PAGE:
IBM and Australian Open cut ties after two decades

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IBM and Australian Open cut ties after two decades

IBM's technology partnership with the Australian Open has been terminated after more than two decades.

Big Blue has had a long and rich relationship with the sport of tennis that spans all four grand slams. The IBM logo – which no longer appears on the 2018 Australian Open website – has been a fixture at major tennis tournaments, in particular on the courtside service speed display.

An spokesperson told CRN the arrangement will come to an end in 2017.

"IBM is proud of the two-decade technology partnership held with the Australian Open as part of the tennis grand slam program," they said.

"IBM continually looks at future marketing initiatives to ensure they align with its business direction. IBM will continue to find compelling ways to connect fans with global sports events through breakthrough digital technology and services."

The IT giant provides a range of technology services to Tennis Australia, including web hosting and IT services as well as functionality for fans, such as iOS and Android mobile apps.

It is unclear how IBM and Tennis Australia will unpick deep integrations established over a 24-year relationship now that the sponsorship has come to an end.

IBM would not be drawn on details. Tennis Australia would only say it would "be releasing more information as part of our promotional plan for the Australian Open". 

Neither confirmed which party pulled the deal, though a number of well-placed sources suggested IBM made a strategic decision to withdraw from the Australian Open, which cost millions of dollars each year in sponsorship fees as well as "value in kind" services.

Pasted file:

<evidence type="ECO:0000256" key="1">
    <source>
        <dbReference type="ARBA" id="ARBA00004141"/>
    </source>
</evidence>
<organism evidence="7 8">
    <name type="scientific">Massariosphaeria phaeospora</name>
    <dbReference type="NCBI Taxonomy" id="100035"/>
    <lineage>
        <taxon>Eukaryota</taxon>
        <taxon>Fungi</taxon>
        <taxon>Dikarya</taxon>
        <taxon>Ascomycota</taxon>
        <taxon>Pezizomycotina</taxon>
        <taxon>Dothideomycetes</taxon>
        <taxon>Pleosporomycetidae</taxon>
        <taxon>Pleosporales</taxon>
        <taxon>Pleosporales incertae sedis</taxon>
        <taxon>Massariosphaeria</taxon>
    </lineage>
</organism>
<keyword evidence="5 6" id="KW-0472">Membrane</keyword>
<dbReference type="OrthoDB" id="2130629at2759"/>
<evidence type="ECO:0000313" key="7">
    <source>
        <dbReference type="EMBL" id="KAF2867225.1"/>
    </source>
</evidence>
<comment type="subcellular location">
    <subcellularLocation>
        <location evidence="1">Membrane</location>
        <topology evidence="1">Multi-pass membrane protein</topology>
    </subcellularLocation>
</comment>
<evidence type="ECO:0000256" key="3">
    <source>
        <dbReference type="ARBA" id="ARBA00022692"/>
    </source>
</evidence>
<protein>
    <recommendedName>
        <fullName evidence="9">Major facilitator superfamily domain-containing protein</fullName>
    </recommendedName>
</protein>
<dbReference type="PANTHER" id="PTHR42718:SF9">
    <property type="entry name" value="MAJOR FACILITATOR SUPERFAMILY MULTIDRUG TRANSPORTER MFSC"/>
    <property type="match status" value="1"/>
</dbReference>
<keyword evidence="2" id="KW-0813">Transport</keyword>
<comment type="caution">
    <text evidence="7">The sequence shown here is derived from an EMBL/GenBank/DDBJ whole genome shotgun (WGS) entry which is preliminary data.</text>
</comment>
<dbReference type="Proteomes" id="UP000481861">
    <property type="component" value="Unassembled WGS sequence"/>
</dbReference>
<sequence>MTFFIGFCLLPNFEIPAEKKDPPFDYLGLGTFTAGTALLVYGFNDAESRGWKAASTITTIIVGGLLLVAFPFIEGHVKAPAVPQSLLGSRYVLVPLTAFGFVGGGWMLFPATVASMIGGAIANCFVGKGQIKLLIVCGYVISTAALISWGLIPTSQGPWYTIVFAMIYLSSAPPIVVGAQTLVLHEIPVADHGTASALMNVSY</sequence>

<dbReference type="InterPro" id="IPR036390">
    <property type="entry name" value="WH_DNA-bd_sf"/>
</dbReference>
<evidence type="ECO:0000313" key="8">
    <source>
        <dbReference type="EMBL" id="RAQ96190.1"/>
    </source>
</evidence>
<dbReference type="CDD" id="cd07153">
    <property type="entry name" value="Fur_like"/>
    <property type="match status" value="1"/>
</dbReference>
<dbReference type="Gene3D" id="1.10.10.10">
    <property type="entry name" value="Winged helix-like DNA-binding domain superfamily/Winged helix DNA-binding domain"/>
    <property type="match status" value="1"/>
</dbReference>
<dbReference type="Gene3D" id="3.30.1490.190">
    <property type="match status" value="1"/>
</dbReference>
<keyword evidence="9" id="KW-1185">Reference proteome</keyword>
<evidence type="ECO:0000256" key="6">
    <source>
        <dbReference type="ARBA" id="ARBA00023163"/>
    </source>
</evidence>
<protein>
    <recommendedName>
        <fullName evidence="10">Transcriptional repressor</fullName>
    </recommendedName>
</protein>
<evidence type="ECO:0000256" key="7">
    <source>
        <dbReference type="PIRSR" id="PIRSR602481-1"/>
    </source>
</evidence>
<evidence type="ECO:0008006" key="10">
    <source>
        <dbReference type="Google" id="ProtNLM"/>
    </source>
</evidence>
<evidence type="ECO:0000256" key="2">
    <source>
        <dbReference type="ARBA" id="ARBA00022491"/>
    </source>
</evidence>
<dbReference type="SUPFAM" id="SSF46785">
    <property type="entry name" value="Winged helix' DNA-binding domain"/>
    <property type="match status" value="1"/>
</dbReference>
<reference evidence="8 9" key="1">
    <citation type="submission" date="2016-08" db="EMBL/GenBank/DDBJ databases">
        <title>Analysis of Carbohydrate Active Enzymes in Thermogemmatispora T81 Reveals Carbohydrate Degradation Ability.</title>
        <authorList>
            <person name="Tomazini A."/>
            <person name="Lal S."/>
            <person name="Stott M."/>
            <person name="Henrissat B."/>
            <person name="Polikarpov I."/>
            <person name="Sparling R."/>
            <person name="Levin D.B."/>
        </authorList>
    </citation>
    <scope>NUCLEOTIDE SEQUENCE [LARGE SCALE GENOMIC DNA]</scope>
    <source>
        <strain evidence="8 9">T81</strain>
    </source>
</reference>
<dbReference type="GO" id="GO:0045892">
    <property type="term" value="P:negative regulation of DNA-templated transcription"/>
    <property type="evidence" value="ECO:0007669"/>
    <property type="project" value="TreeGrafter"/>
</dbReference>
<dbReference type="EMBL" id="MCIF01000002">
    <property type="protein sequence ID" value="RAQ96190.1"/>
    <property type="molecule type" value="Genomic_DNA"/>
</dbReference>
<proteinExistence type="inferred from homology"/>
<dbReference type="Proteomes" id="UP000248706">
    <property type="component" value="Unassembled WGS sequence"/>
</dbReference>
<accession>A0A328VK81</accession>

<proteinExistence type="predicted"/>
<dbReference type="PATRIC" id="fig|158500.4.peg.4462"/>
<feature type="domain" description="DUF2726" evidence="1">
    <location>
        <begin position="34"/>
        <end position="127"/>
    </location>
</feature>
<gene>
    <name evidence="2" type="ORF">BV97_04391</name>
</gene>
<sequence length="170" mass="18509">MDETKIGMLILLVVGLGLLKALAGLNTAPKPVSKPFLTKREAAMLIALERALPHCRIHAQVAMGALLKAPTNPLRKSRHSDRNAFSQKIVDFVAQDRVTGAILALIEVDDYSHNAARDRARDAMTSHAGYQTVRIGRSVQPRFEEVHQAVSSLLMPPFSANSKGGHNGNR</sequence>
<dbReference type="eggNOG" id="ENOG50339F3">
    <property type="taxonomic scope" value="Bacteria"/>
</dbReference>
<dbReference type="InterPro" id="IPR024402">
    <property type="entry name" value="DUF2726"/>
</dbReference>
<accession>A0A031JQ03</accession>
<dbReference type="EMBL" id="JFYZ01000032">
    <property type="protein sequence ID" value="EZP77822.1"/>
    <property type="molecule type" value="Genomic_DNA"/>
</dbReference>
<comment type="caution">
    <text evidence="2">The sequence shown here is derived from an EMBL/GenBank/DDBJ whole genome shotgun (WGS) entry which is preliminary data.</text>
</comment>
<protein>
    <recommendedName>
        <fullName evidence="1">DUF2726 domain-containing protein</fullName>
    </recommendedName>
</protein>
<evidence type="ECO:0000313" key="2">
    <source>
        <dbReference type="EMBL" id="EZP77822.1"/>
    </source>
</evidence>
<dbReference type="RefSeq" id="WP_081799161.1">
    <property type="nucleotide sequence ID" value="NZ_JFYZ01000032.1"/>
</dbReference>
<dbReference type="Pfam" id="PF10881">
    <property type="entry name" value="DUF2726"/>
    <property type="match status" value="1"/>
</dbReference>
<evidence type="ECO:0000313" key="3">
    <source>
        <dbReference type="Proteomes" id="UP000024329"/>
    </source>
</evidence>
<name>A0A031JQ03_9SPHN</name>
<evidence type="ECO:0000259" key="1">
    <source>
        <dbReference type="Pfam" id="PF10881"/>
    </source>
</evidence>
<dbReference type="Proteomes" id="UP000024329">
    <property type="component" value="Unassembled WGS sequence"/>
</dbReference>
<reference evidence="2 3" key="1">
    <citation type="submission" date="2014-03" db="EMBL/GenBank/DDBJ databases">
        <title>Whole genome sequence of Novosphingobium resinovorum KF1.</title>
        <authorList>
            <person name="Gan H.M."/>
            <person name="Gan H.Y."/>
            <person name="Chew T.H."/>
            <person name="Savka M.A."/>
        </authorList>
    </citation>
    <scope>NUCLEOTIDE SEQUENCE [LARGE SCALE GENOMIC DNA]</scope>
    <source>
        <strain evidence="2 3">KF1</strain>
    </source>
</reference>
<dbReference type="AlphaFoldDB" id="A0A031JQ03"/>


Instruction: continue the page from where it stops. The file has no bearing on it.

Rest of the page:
It is understood that IBM typically sent dozens of IT engineers to Melbourne each year to support the tournament. Big Blue also provided a footprint in its North Carolina data centre, as well as a redundant facility.

It is unclear whether this change in direction will also affect IBM's global deals with Wimbledon, the US Open and the French Open.

Breaking up the IBM deal could open up more opportunities for Tennis Australia to attract lucrative sponsorship revenue from digital assets.

The Australian Financial Review reported that sponsorship income for the Australian Open has risen from $35 million to $86 million in the past three years. The organisation's recently renewed sponsorship agreement with Rolex, for instance, is understood to be worth $100 million over 10 years.

IBM first partnered with the Australian Open in 1993, and over the years has brought a series of innovations to the Melbourne event, from the launch of the 'speed serve system' in 1993 to more modern technology such as data analytics and social media sentiment analysis.

The partnership includes the highly trafficked website, which surges during the two-week tournament. The site provides players, officials, media and fans with updates, scoring, the ability to watch videos, check timetables and engage with the tournament.

IBM also provides cloud provisioning technology to scale and manage the computing capacity for the site, which received more than 17 million unique visitors in 2015.

The SlamTracker data visualisation feature provides fans with insights ranging from the speed of a Serena Williams server to the number of forehand winners hit by Roger Federer, while the Keys to the Match function analyses more than 40 million data points from eight years of grand slam data to identify performance objectives for each player.

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